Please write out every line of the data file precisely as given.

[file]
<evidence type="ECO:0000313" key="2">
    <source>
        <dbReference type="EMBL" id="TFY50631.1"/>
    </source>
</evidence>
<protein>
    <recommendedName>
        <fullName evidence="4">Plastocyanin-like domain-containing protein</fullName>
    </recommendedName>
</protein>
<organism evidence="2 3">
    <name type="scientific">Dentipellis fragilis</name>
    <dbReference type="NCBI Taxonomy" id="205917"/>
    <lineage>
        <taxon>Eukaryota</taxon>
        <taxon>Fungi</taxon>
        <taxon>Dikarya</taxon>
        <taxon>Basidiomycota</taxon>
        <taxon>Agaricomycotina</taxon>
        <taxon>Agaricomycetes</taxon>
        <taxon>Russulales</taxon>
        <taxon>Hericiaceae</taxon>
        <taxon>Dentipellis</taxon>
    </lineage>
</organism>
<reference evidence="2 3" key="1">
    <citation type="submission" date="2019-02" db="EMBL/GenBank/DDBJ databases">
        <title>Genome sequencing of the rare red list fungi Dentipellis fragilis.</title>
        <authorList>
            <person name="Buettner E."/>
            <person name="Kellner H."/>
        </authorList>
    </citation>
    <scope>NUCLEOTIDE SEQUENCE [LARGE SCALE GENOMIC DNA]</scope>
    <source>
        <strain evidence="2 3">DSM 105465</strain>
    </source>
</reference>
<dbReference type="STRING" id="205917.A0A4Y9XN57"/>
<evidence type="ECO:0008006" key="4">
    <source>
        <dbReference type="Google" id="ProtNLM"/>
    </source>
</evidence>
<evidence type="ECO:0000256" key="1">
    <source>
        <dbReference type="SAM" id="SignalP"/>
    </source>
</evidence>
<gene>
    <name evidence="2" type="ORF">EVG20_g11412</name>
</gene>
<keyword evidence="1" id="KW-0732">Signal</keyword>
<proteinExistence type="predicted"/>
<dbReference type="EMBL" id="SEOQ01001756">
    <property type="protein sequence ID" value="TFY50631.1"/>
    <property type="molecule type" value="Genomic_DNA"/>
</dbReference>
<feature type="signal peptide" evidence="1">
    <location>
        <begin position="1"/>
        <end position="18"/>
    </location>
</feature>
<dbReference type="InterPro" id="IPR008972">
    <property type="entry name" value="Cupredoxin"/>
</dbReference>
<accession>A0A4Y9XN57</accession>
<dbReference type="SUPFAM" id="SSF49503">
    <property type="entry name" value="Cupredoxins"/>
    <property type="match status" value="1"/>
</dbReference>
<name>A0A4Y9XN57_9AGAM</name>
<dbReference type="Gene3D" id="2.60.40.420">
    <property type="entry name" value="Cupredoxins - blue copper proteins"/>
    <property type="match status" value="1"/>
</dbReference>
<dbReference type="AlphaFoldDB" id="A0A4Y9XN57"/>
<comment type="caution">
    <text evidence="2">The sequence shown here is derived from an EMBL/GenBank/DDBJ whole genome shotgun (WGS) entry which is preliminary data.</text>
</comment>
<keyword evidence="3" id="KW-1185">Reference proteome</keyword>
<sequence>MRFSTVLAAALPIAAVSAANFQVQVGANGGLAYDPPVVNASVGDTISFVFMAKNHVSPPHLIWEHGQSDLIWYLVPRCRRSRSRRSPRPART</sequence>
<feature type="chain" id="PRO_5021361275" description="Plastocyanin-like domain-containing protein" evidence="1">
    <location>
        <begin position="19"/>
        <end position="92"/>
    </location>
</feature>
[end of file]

<evidence type="ECO:0000313" key="2">
    <source>
        <dbReference type="EMBL" id="TFY50631.1"/>
    </source>
</evidence>
<protein>
    <recommendedName>
        <fullName evidence="4">Plastocyanin-like domain-containing protein</fullName>
    </recommendedName>
</protein>
<organism evidence="2 3">
    <name type="scientific">Dentipellis fragilis</name>
    <dbReference type="NCBI Taxonomy" id="205917"/>
    <lineage>
        <taxon>Eukaryota</taxon>
        <taxon>Fungi</taxon>
        <taxon>Dikarya</taxon>
        <taxon>Basidiomycota</taxon>
        <taxon>Agaricomycotina</taxon>
        <taxon>Agaricomycetes</taxon>
        <taxon>Russulales</taxon>
        <taxon>Hericiaceae</taxon>
        <taxon>Dentipellis</taxon>
    </lineage>
</organism>
<reference evidence="2 3" key="1">
    <citation type="submission" date="2019-02" db="EMBL/GenBank/DDBJ databases">
        <title>Genome sequencing of the rare red list fungi Dentipellis fragilis.</title>
        <authorList>
            <person name="Buettner E."/>
            <person name="Kellner H."/>
        </authorList>
    </citation>
    <scope>NUCLEOTIDE SEQUENCE [LARGE SCALE GENOMIC DNA]</scope>
    <source>
        <strain evidence="2 3">DSM 105465</strain>
    </source>
</reference>
<dbReference type="STRING" id="205917.A0A4Y9XN57"/>
<evidence type="ECO:0008006" key="4">
    <source>
        <dbReference type="Google" id="ProtNLM"/>
    </source>
</evidence>
<evidence type="ECO:0000256" key="1">
    <source>
        <dbReference type="SAM" id="SignalP"/>
    </source>
</evidence>
<gene>
    <name evidence="2" type="ORF">EVG20_g11412</name>
</gene>
<keyword evidence="1" id="KW-0732">Signal</keyword>
<proteinExistence type="predicted"/>
<dbReference type="EMBL" id="SEOQ01001756">
    <property type="protein sequence ID" value="TFY50631.1"/>
    <property type="molecule type" value="Genomic_DNA"/>
</dbReference>
<feature type="signal peptide" evidence="1">
    <location>
        <begin position="1"/>
        <end position="18"/>
    </location>
</feature>
<dbReference type="InterPro" id="IPR008972">
    <property type="entry name" value="Cupredoxin"/>
</dbReference>
<accession>A0A4Y9XN57</accession>
<dbReference type="SUPFAM" id="SSF49503">
    <property type="entry name" value="Cupredoxins"/>
    <property type="match status" value="1"/>
</dbReference>
<name>A0A4Y9XN57_9AGAM</name>
<dbReference type="Gene3D" id="2.60.40.420">
    <property type="entry name" value="Cupredoxins - blue copper proteins"/>
    <property type="match status" value="1"/>
</dbReference>
<dbReference type="AlphaFoldDB" id="A0A4Y9XN57"/>
<comment type="caution">
    <text evidence="2">The sequence shown here is derived from an EMBL/GenBank/DDBJ whole genome shotgun (WGS) entry which is preliminary data.</text>
</comment>
<keyword evidence="3" id="KW-1185">Reference proteome</keyword>
<sequence>MRFSTVLAAALPIAAVSAANFQVQVGANGGLAYDPPVVNASVGDTISFVFMAKNHVSPPHLIWEHGQSDLIWYLVPRCRRSRSRRSPRPART</sequence>
<feature type="chain" id="PRO_5021361275" description="Plastocyanin-like domain-containing protein" evidence="1">
    <location>
        <begin position="19"/>
        <end position="92"/>
    </location>
</feature>